19. Hey! I’m not a Jew. I was raised by a Bible thumper and did not see the Christian allegory – although the whole crawling through Mom’s fur coats thing stuck me as a very lame and obvious exercise even at that wee age.

    Of course, I’ve known a Christian mom who “banned” the books because animals don’t talk without demonic help. Tried to point out that C.S. Lewis had some chops in theology, but was accused of being an atheist intellectual.

    There may be no hope for books at all, from any quarter.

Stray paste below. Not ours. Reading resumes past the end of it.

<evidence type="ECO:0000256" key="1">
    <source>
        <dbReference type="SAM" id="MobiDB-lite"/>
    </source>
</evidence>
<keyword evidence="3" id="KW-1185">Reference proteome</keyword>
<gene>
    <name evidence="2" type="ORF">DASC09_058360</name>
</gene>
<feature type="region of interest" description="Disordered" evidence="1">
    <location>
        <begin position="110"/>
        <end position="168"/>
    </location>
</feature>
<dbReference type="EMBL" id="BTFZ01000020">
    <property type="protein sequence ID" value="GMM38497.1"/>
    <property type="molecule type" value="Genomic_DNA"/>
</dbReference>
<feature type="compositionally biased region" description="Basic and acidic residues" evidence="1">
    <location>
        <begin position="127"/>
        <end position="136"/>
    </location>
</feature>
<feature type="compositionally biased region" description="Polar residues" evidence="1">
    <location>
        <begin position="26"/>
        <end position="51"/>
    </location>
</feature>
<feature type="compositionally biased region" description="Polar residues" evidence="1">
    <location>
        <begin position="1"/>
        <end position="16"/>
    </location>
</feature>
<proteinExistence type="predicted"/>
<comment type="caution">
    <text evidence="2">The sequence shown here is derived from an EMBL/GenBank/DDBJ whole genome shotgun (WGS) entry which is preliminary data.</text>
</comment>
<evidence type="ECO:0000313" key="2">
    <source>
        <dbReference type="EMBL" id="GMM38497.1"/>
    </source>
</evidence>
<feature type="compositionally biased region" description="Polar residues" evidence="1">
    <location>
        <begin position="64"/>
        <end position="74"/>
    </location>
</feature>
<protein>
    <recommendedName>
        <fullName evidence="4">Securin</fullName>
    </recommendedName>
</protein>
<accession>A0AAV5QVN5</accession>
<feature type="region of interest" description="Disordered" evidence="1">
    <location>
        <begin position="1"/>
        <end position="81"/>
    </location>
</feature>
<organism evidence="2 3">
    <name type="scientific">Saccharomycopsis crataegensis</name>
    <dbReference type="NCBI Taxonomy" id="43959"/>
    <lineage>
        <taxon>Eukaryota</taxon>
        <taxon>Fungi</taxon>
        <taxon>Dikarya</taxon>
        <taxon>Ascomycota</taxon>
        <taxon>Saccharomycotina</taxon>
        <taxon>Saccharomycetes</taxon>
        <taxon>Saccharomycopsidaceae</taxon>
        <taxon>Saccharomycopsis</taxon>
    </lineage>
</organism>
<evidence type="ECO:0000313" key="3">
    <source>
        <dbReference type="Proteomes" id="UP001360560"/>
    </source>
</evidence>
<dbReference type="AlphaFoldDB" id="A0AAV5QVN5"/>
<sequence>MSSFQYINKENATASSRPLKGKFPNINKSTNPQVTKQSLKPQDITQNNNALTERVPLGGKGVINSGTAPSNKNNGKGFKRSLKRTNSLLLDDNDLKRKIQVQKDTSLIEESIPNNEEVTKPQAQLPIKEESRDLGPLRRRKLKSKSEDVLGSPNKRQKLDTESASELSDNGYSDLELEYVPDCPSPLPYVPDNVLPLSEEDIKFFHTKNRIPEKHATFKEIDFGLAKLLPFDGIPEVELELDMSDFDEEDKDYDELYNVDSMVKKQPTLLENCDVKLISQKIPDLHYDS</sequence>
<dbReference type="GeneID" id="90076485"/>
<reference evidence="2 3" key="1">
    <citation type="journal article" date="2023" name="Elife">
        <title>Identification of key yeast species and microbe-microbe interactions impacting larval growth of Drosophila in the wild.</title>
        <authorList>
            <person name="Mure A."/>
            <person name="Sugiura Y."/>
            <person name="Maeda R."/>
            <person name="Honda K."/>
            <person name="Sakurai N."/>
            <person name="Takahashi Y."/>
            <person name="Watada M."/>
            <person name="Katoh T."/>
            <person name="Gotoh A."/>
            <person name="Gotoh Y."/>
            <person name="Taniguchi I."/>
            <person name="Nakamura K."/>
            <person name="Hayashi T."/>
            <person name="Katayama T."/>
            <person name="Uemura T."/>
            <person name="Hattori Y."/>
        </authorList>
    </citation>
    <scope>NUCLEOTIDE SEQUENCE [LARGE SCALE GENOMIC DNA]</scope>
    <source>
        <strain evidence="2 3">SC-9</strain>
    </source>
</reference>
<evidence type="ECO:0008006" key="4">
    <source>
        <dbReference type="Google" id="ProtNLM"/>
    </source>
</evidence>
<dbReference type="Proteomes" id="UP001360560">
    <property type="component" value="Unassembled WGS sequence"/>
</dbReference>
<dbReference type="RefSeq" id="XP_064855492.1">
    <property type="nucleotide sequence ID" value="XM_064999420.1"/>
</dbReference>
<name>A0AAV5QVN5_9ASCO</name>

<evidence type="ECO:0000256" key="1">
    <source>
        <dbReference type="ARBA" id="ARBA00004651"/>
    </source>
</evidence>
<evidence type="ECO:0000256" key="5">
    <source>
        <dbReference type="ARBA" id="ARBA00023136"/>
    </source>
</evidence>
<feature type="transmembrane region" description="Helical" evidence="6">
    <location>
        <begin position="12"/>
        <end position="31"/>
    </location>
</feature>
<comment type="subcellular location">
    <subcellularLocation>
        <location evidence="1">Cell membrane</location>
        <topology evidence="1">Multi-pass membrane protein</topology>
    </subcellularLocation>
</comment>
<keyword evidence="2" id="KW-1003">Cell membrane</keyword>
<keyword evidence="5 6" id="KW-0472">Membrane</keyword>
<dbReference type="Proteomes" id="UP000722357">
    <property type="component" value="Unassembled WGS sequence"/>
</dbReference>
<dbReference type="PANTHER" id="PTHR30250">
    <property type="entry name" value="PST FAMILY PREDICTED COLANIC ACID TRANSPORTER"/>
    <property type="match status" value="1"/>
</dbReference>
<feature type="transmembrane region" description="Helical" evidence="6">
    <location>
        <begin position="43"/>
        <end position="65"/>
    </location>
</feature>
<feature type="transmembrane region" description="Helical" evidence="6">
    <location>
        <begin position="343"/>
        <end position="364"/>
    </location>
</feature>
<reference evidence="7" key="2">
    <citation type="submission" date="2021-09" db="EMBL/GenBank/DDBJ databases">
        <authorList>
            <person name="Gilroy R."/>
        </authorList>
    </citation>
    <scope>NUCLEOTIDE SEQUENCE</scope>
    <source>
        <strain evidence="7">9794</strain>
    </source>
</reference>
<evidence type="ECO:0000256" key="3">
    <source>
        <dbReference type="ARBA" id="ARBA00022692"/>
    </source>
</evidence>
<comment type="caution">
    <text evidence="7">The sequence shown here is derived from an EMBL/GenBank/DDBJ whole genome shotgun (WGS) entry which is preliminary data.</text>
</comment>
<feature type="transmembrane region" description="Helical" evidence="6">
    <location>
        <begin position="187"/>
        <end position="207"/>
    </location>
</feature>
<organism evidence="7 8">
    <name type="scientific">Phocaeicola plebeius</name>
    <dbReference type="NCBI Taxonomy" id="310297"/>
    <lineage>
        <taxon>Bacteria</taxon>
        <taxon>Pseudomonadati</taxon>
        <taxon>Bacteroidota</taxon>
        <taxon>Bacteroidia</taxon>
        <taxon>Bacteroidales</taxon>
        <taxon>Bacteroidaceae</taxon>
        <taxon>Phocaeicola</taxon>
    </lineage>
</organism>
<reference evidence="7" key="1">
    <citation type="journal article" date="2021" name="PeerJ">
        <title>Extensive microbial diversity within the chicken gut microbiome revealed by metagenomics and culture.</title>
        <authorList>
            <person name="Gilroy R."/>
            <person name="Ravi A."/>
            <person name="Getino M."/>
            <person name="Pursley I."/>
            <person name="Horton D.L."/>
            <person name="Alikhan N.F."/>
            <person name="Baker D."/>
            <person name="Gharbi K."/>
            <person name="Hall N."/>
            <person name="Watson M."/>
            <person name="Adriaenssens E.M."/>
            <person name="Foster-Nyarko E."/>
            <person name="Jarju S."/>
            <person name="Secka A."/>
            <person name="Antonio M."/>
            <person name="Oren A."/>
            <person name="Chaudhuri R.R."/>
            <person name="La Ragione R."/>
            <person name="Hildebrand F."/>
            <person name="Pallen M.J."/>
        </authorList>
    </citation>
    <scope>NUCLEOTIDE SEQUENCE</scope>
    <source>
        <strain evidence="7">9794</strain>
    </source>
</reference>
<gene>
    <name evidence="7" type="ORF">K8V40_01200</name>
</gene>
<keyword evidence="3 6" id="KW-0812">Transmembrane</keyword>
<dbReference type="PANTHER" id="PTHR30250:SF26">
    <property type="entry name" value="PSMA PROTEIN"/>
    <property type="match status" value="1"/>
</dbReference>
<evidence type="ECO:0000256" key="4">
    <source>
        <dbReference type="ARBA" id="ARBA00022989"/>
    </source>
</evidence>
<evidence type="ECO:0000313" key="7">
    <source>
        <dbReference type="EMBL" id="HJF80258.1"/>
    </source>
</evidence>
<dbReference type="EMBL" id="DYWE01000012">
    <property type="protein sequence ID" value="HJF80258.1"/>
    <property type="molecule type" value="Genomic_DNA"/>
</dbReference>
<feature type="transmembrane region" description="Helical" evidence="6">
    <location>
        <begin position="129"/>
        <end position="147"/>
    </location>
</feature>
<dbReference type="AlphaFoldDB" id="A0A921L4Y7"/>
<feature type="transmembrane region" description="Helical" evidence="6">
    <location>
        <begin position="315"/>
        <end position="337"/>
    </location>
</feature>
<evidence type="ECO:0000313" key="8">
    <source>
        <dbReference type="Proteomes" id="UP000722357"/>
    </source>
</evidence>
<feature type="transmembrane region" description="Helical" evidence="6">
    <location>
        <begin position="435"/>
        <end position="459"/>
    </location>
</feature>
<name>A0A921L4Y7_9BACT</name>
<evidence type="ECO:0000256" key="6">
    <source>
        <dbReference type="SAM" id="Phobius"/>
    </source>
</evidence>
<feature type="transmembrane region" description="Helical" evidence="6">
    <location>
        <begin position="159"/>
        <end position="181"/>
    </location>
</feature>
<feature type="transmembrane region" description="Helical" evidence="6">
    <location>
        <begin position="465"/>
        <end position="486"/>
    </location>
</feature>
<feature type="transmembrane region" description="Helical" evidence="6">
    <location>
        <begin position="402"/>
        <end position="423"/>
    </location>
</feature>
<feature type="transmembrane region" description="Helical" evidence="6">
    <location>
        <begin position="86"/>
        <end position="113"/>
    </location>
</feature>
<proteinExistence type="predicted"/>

20. Jeff asks: “What in the world have you allowed to happen to your children? Why have you ceded all control over their development to these clowns?”

    ..and I think this is a key question. Every day, there are new revelations about the idiocy being perpetrated in the public schools. Why do so many parents passively stand by and accept it?

    One hyothesis is that many people have gotten the wrong lesson from their college education. They have learned that everything is very, very complicated, and only experts can understand it. The selection of elementary school textbooks is believed to be as esoteric as thermodynamics or quantum physics. Best to leave such things to the experts…

    Another hypothesis is simple cowardice. Keep your head low, don’t make waves.

  21. “They have learned that everything is very, very complicated, and only experts can understand it.”